Apart from Karachi, identity politics has been operating below the surface.
The numerical equality of constituencies does not always result in equal suffrage.
Inequality is a direct outcome of the law itself that has set the principles of delimitation.
Collectively, Pakistan’s senators may not represent the ethno-linguistic diversity of their provinces.
The inequality of votes is a direct consequence of drawing up unequal constituencies.
The only continent with a female population deficit is Asia, with Pakistan among the three biggest contributors.
Delimitation has the potential of raising the political temperature in the pre-election period.
New administrative units are created on the pretext of ‘popular demand’.
Whether you prefer a victimhood narrative or see a silver lining, the by-election numbers will help you.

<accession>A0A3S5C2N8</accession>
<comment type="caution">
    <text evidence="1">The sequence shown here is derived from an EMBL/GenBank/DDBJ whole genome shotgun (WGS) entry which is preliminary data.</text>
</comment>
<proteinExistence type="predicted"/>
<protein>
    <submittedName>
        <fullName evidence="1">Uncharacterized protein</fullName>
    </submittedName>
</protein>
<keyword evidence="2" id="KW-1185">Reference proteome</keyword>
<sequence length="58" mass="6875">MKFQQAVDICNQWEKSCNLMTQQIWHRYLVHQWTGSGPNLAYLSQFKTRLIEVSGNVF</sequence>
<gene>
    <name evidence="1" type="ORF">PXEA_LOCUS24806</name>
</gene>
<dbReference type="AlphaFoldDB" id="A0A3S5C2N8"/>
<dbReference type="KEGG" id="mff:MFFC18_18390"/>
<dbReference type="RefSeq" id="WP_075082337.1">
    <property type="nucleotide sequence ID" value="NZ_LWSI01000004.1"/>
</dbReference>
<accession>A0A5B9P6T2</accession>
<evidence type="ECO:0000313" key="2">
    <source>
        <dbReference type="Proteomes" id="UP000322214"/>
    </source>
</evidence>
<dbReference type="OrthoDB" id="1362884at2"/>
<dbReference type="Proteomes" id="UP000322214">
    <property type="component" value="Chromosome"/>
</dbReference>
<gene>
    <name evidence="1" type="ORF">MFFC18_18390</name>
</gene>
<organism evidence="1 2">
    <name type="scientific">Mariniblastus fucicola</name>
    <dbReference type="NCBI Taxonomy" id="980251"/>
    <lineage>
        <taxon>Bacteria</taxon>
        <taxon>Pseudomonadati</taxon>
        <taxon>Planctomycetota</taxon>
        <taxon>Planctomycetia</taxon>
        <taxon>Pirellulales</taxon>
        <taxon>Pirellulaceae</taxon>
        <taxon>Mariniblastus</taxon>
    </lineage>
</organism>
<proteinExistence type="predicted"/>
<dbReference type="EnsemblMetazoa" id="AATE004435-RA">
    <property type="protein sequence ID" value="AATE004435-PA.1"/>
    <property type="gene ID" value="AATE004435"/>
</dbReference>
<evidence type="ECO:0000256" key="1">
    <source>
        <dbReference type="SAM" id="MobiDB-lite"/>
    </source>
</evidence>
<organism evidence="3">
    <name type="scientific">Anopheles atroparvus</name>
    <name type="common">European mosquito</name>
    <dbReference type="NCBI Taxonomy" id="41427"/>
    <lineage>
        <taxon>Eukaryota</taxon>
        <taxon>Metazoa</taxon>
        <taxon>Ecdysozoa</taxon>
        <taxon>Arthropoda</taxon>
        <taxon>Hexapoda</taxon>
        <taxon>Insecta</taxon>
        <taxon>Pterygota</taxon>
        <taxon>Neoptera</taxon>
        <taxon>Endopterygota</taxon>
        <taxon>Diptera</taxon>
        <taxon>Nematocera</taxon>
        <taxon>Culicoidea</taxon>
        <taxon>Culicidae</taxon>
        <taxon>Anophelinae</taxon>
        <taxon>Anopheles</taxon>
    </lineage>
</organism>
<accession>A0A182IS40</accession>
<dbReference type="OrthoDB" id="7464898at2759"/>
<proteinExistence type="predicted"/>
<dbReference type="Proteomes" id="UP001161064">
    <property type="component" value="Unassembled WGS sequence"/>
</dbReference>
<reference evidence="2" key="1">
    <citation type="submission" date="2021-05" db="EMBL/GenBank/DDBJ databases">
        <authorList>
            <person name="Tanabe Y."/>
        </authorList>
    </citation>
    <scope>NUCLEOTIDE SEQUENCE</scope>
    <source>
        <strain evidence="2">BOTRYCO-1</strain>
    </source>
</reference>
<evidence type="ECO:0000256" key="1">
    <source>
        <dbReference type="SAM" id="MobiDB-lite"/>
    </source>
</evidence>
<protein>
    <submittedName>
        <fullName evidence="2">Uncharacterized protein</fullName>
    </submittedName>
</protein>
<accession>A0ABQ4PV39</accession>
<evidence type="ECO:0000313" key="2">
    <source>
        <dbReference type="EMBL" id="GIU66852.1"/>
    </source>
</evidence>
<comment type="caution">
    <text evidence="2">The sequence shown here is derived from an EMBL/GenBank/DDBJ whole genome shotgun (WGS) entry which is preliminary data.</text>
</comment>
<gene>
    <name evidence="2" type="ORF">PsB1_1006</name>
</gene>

Will the efforts for the long-awaited mainstreaming fall prey to electoral expediencies of some political parties?
Punjab’s loss will mean gain for other provinces.
If the PPP could claim a nationality, it ought to be Punjabi.
I am desperate for answers to restore my faith in democracy.
Not everybody in Pakistan’s Hindu community endorses the Brahmin position on marriage.
He probably has lost all hope in reality and is fast becoming a victim of his own ‘virtual politics’.
Wife-beating does not only exist in the country, it is rampant.
Dalits’ political mobility continues to remain restricted due to entrenched caste barriers.
A new delimitation exercise will face the challenge of distribution of seats within the provinces.
The absence of a marriage law is the bane of Hindu families.
Indians and Pakistanis are stuck deep in a vicious ‘jinx of history’. This jinx must be broken, one crack at a time.